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A home is not a house

/ 04:03 AM August 25, 2021

Question: During the pandemic, property values in the country have generally turned soft. Should I be worried about the value of our family house? Asked at “Ask a Friend, Ask Efren” free service at www.personalfinance.ph, SMS, Viber, Twitter, LinkedIn, WhatsApp, Instagram and Facebook

Answer: The other morning, I got a very pleasant surprise. You see, I am a novice guitar player and collector. As I was updating the values of my guitars and other equipment, I learned that a guitar that I bought for $280 in 2017 in Japan is now selling in the United States for $2,350! I guess the pandemic created a temporary shortage in stuff.

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Now, did I make a good investment? The answer is a flat no. I dreamed of owning my guitars since I was a teenager. And I intend to own and play them (with all the care in the world) until I take my last breath. In fact, I already told my family, as part of my last will, to treat the guitars and equipment as heirlooms.

With our My PF App, the country’s only objective comprehensive financial app, we help clients construct their household financial statements wherein both assets and debts are valued at their current liquidation values. But for long-term assets, we created the subcategories of earning and nonearning.

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By definition, long-term assets, which may either be tangible or intangible, benefit the asset owner for longer than a year. For a long-term asset to be classified as earning, its owners need to at least have the intention of making money on such assets. So, even an empty lot can be classified as a long-term earning asset if the intention is to make money on that lot through, say, buy and sell, rentals or build and sell later on. Everything else is classified as nonearning long-term asset.

Homes, just like my guitars, will generally be classified as long-term nonearning assets. There is every intention of keeping them. A home is a place where you raise a family, build relationships, shape young minds, find refuge and solace. A home is forever.

In fact, the law realizes the value of family homes in that it allows such assets to be used as deductions against estates for estate tax purposes. And just like in life, the law recognizes only one family home. As the saying goes, a home is where your heart is. And people only have one heart.

Of course, the foregoing analysis begs the question of how houses will be classified by those who establish their homes but eventually level up because of growing families? Well, their houses will still be treated as their homes and therefore nonearning long-term assets for the time being.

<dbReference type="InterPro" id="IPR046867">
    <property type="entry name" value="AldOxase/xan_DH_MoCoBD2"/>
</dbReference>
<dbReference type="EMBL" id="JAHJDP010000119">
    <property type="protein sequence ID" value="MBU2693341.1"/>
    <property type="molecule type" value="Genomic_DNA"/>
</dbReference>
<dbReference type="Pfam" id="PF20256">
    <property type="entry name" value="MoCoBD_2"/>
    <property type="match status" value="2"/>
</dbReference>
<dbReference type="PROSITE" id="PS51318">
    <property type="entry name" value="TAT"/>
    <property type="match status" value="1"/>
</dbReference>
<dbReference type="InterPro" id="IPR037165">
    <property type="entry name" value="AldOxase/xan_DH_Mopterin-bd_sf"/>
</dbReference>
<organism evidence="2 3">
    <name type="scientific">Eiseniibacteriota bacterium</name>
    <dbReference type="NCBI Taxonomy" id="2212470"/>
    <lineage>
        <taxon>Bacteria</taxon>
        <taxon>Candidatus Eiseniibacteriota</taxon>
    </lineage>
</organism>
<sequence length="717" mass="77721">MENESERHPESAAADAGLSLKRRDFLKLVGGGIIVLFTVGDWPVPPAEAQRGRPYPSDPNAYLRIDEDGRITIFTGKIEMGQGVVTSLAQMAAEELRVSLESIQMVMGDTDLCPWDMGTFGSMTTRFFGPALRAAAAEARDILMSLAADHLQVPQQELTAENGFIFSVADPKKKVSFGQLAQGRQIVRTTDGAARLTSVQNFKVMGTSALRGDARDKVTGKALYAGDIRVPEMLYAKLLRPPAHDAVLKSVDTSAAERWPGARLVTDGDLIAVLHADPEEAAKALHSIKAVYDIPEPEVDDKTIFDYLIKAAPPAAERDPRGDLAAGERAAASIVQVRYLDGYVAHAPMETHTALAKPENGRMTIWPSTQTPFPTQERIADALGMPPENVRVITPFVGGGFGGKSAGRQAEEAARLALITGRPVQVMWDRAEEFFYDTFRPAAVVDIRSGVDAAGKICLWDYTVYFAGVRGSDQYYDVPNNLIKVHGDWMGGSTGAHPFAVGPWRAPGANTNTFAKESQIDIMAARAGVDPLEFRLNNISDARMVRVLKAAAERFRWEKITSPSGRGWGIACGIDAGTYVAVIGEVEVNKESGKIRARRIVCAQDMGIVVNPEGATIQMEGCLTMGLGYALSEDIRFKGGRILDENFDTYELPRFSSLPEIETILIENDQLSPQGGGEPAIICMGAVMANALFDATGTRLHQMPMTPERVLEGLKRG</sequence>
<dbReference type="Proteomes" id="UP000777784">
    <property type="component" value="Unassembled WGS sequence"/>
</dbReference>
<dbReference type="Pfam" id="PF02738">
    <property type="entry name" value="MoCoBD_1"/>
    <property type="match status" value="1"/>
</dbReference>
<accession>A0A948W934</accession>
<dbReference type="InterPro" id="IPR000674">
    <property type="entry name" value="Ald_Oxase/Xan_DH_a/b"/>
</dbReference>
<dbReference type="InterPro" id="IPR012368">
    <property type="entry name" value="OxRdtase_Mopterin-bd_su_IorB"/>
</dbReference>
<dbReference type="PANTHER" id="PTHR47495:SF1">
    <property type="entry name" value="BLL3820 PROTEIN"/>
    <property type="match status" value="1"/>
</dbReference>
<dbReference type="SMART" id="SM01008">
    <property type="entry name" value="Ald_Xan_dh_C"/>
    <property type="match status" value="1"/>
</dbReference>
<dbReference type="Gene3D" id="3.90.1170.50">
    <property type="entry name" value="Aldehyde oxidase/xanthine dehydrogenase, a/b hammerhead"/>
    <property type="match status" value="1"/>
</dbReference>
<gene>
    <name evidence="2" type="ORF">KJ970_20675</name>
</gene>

Houses, which are treated more like simple and practical structures, may be classified differently if there is that intention of eventually selling them to make a profit. You see, earning assets like houses are powerful tools in helping households fund the growth of their future cost of living and discretionary spending. That is why at least half of a household’s assets should be classified as earning assets. You don’t fund children’s future education or your own retirement with buying a home. Rather you buy investments like houses on which to earn a profit.

Going back to the value of your family house, consider your long-term personal finance goals to see if any action needs to be taken. A financial planner can help you sort things out.

But if what you have is a family home, there is no need to worry as your home will be invaluable for you. And you will enjoy that home immensely until you climb to the next and final floor of life. INQ

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Efren Ll. Cruz is a registered financial planner of RFP Philippines, seasoned investment adviser, bestselling author of personal finance books in the Philippines. Become a Yaman coach. For details, email [email protected] To learn more about personal financial planning, attend the 92nd RFP Program this October 2021. To inquire, email [email protected] or text at 0917-6248110

Copyright 2021 Efren Ll. Cruz, RFP. All rights reserved. This material may not be published, broadcast, rewritten or redistributed without the prior written consent of the author.

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